Or a carefully trained small child.
    Assembly instructions are easier than anything from IKEA and the delivery time is less than the wait to get into an IKEA carpark.

    ps. My new car has a warnign light on the dash to tell you if any bulbs have failed, but there is no light to tell you if the warning light has failed ?
     
  13. Aug 7, 2007 #12

    Danger

    User Avatar
    Gold Member

    :rofl:....
     
  14. Aug 7, 2007 #13
    As I stated before Warren ... not everything is immediately apparent. Good guess though on the checking your taillights gadget idea though. But if you must know I'll actually tell you this one. The actual application for the discussion was to determine the feasibility of creating a wireless taillight system for trailers, capers, boats,etc. I've experienced it many times that the trailer I had wanted to haul did not match my connection to my truck or the connector was faulty on either the truck or the trailer. However, my own taillights operated just fine. In such a case, if a person was to have an "emergency taillight kit" which operated by mimicking the towing vehicle's taillight activity, then you simply attach a small sensor to each light and place the remote taillight units on the boat or camper or car or whatever you are towing and off you go. If you step on the brake in your truck then the corresponding remote unit also reacts by becoming brighter. If you turn on the blinker, then the remote unit flashes also. Get it?

    You seem like a smart guy Warren but very closed off to your creative side. I wish you well.
    Robert
     
  15. Aug 7, 2007 #14

    chroot

    User Avatar
    Staff Emeritus
    Science Advisor
    Gold Member

    Except your trailer doesn't have a battery to power the lights. And if it does have a battery, it'll quickly get depleted, and you'll again need some kind of wires to charge it.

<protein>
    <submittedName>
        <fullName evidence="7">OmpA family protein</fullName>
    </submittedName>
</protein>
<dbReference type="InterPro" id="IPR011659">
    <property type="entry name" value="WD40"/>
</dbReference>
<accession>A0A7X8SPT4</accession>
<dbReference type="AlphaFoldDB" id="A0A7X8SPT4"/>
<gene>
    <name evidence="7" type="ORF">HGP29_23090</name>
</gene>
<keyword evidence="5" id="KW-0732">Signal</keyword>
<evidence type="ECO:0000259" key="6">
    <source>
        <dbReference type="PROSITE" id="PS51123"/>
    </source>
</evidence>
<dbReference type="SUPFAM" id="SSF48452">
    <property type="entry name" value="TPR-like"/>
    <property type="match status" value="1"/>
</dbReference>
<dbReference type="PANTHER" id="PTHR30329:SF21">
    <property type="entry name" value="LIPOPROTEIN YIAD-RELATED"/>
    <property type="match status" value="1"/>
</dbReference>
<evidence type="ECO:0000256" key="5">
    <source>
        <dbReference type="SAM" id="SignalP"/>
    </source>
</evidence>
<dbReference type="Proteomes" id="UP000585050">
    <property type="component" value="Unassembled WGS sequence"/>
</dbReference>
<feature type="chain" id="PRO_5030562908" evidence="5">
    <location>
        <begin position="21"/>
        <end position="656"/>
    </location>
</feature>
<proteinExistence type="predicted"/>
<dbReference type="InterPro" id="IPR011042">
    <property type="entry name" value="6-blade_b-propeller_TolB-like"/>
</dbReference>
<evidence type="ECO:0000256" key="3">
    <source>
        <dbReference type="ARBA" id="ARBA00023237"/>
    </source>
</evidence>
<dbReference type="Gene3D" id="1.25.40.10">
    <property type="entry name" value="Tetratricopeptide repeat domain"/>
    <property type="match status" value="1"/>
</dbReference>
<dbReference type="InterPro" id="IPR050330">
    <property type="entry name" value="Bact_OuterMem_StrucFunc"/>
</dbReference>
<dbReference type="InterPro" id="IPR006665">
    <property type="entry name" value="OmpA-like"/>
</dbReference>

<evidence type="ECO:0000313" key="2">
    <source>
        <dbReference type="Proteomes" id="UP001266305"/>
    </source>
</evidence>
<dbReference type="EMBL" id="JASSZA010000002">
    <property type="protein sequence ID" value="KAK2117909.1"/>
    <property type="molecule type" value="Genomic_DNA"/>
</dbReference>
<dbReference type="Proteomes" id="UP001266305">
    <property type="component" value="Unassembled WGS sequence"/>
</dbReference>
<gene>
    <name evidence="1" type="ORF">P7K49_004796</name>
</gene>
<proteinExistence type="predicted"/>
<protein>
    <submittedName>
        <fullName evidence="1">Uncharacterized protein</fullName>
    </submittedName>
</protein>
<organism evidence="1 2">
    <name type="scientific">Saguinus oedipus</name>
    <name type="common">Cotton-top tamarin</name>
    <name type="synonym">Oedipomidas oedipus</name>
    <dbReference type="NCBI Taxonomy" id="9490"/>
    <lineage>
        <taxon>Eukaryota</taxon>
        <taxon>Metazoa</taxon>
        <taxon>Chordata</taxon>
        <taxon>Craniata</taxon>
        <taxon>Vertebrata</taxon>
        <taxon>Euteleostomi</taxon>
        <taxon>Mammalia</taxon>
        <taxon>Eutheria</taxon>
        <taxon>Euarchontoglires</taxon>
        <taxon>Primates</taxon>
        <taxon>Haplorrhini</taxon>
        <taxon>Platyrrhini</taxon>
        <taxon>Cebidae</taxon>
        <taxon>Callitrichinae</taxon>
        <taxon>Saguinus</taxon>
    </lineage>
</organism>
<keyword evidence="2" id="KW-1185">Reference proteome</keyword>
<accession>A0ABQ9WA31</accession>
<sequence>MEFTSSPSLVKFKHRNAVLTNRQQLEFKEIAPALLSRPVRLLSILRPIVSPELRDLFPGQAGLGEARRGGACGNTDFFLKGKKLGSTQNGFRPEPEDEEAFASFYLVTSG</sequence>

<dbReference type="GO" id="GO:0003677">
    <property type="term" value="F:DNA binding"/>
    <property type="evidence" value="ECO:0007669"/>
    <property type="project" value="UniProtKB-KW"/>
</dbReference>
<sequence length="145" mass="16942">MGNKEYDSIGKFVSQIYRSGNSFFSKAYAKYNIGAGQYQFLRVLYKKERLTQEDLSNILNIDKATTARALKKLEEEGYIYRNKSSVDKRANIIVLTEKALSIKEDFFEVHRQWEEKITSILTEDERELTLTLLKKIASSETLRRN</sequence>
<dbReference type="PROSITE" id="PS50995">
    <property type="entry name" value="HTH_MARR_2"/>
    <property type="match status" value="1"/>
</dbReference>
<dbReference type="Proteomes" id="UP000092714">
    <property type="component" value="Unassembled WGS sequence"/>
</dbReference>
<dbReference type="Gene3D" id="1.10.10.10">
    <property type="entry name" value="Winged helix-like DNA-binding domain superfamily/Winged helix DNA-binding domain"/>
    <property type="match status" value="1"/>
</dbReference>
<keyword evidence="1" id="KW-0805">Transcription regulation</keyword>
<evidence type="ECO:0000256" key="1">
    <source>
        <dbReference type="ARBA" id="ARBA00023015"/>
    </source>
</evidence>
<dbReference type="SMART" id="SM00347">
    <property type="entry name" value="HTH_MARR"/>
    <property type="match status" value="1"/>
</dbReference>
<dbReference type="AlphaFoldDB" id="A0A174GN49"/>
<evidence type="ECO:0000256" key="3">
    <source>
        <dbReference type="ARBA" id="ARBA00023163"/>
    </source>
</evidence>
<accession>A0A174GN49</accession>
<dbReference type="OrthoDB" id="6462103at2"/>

- Warren
     
  16. Aug 7, 2007 #15

    mgb_phys

    User Avatar
    Science Advisor
    Homework Helper

    I would build a standalone box that the trailer electrical connector plugged into. It could measure the resistance of each pair of wires to determine which had bulbs on ( or is there a standard for pinouts?).
    It could then apply 12V and measure the change in resistance as the filament heated up to determine if a bulb was present and not simply a short.
    It could also run the lights in a pre-determined test pattern to allow you to check them by eye.
     
  17. Aug 7, 2007 #16
    There is an issue of speed and convenience involved. Consumers like products that are very intuitive. They don't want to make electrical connections. That was the idea behind a simple sticky sensor and corresponding remote taillight. Left and right respectively. As for the power source for the remote unit ... the low power consumption of LEDs make it feasible these days to run such an application. You could use a rechargeable batteries with the option to use regular bats if needed. Since it is for emergency use only the DOT regulations for brightness may not apply. Regardless, it is possible to create an LED array which is bright enough for taillights as they are already in use.
     
  18. Aug 7, 2007 #17

    chroot

    User Avatar
    Staff Emeritus
    Science Advisor
    Gold Member

    If customers have two choices that get the job done, one that's cheap, and one that's intuitive, guess which one they usually pick? You can go down the Pep-Boys and buy tail-lights on long wires that you can run back to your hitch.

    It's a decent enough idea, but the tiny, sticky, wireless light sensors are a larger concern than you might imagine. They'll need some kind of a power supply, and it'll need to be substantial if you want them to continue working for the duration of a long trip.

    - Warren
     
    Last edited: Aug 7, 2007
  19. Aug 7, 2007 #18

    NoTime

    User Avatar
    Science Advisor
    Homework Helper

    For battery charging you could hook a generator to one of the trailer wheels.
     
  20. Aug 7, 2007 #19

    chroot

    User Avatar
    Staff Emeritus
    Science Advisor
    Gold Member

    Yeah, but this will add a hundred bucks to the trailer's cost (and add some maintenance requirements, too). Not a very elegant way to handle emergency situations. Especially when you consider that the justifcation for this little product is faulty wiring on trailers that have not been maintained well.

    - Warren
     
  21. Aug 7, 2007 #20
    Well at least the discussion has lightened. Yes sensors are costly until mass produced. I recently saw somewhere that video cameras were eventually going to be as easily applied as a postage stamp. Stick them to something and log into the IP address to see what's going on. Very interesting. If not invasive.
     
Know someone interested in this topic? Share this thread via Reddit, Google+, Twitter, or Facebook

Have something to add?



Similar Discussions: Wireless Sensor for detecting light
  1. Light sensor help (Replies: 0)

  2. Light sensor (Replies: 21)

Loading...